Beware of Phantom Income

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Before you invest in any business or real estate as an investor or before you partner with anyone, make sure you have a clear agreement regarding phantom income.

If you don’t handle this upfront, you could find your tax return haunted by this expensive phantom.

Phantom Income can be sneaky - and expensive!

Does Your Business Have a Phantom?

All business structures are flow-through entities, with the exception of the C Corporation. If you are an owner in one of the flow-through entities such as S Corporations or Partnerships (or LLCs taxed as one of these), you will receive a K-1 at the end of the tax year reporting your percentage of the income to report on your personal tax return.

Now, here’s the problem. If your agreement doesn’t have a clause for phantom income, you may find that you have to report a portion of the income as taxable, but never receive any distributions. In fact, if you ever have a falling out with your partners or fellow shareholders and they take over control, you could find the K-1 becomes an excellent tool in a squeeze play. You could keep receiving K-1s, year after year, without any cash to go along with it. That’s phantom income! Eventually the phantom income will likely get the better of you. And that’s what the other party is counting on.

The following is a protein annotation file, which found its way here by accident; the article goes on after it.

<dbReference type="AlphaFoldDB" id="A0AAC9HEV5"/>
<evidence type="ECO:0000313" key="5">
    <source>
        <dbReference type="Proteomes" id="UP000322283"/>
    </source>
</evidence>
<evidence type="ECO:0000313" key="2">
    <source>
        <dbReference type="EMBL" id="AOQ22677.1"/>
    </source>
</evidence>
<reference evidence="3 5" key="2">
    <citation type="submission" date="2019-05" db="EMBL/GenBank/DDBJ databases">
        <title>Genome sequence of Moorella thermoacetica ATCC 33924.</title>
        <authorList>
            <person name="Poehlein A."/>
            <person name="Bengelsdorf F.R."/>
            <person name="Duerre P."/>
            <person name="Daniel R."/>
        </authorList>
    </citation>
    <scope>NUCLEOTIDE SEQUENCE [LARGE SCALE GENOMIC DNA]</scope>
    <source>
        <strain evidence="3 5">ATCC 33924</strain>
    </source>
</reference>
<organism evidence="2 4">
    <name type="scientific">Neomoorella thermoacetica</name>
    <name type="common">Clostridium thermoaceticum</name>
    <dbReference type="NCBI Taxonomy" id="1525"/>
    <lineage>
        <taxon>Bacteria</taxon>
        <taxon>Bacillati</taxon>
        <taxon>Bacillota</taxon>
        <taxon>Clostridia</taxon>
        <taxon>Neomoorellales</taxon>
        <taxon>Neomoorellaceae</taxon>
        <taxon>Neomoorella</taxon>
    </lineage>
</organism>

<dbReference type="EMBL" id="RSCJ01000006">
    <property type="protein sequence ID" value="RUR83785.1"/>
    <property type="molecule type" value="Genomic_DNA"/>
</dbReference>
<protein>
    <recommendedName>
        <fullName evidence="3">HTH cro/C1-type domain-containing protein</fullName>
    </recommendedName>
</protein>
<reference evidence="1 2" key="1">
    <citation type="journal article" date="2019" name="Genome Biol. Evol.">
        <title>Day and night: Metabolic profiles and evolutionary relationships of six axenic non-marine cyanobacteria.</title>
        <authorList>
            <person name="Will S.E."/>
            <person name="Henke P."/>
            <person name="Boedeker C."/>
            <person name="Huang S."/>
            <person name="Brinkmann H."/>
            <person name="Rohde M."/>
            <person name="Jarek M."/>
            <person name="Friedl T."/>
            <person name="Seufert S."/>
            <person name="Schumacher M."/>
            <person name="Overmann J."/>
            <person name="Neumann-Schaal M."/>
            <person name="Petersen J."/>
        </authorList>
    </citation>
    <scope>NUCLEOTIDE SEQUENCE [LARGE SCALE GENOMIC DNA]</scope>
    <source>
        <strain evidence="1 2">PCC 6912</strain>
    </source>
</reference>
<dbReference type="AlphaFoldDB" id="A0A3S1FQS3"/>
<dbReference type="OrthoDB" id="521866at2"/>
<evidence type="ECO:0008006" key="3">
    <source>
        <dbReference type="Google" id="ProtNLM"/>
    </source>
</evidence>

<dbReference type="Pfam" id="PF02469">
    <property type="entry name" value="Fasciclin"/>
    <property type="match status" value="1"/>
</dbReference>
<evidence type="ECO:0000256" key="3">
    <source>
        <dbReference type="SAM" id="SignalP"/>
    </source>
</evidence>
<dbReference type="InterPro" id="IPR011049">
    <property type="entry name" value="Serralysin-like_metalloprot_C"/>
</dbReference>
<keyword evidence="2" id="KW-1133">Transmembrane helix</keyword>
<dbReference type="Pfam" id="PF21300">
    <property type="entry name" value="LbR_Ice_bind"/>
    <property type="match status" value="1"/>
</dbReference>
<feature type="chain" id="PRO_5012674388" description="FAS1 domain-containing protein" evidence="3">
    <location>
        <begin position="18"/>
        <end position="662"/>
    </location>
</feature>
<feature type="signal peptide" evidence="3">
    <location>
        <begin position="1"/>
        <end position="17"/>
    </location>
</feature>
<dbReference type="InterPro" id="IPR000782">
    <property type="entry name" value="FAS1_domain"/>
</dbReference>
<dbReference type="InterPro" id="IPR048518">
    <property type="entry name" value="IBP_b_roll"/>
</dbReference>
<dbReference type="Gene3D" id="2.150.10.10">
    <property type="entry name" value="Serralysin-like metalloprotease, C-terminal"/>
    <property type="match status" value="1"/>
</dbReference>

Protect yourself by making sure there is a phantom income clause in every agreement you have that guarantees that a certain percentage of the K-1 income will always, at a minimum, be distributed. For example, I like to use 30% in my agreements.

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